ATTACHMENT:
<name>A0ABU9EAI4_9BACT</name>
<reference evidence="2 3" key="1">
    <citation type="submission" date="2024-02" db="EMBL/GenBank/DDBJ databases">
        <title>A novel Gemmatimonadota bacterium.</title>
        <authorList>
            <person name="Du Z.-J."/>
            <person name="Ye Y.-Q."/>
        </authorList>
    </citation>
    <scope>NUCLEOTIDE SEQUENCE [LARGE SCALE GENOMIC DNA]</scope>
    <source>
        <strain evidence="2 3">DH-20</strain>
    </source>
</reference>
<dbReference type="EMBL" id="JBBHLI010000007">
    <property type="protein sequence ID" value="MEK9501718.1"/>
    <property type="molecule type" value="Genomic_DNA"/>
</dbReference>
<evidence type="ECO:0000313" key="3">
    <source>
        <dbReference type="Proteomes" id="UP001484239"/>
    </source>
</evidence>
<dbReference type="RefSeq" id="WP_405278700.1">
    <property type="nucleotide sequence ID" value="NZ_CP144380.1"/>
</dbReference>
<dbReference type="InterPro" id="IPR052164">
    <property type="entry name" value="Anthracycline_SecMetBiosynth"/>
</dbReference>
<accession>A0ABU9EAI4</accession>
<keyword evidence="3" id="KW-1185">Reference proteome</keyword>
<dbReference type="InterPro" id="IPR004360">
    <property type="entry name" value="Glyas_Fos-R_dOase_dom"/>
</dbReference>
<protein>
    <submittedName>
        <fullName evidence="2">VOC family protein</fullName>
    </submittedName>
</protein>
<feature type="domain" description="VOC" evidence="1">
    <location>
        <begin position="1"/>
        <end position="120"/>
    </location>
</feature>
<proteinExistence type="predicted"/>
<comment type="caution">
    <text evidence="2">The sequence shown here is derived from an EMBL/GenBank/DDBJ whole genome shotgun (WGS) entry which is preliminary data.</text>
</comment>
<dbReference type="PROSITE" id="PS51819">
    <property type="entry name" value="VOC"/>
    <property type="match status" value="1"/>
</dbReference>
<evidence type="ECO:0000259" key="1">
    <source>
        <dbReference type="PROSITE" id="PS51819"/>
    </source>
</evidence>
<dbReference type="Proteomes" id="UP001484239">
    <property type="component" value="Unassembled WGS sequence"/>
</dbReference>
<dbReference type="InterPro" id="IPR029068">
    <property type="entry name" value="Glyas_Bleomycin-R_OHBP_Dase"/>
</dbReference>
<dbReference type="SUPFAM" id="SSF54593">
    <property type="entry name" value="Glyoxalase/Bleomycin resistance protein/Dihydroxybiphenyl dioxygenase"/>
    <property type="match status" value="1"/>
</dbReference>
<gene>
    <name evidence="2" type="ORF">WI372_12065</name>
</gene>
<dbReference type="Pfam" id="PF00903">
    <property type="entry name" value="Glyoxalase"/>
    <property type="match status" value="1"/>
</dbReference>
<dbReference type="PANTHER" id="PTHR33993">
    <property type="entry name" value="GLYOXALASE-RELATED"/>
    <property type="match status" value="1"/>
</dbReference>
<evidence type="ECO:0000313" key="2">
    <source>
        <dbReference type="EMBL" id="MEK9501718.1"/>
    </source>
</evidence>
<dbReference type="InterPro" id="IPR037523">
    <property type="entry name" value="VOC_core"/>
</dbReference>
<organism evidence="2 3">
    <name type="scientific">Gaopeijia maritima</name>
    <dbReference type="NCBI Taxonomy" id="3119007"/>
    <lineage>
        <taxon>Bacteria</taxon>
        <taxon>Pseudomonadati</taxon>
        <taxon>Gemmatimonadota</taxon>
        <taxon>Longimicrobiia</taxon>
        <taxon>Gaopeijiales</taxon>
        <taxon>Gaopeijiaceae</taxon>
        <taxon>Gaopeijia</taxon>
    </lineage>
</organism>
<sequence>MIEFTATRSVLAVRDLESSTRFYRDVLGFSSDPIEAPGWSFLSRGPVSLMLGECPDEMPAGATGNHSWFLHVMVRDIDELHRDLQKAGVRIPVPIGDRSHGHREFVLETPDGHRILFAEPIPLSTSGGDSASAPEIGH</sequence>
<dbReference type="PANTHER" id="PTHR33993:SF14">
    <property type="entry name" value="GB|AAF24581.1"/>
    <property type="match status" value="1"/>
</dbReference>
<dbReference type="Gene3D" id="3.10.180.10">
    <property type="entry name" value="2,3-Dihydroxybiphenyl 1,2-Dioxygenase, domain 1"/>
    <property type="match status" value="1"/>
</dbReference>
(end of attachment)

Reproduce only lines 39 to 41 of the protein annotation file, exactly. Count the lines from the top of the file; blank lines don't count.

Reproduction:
</protein>
<feature type="domain" description="VOC" evidence="1">
    <location>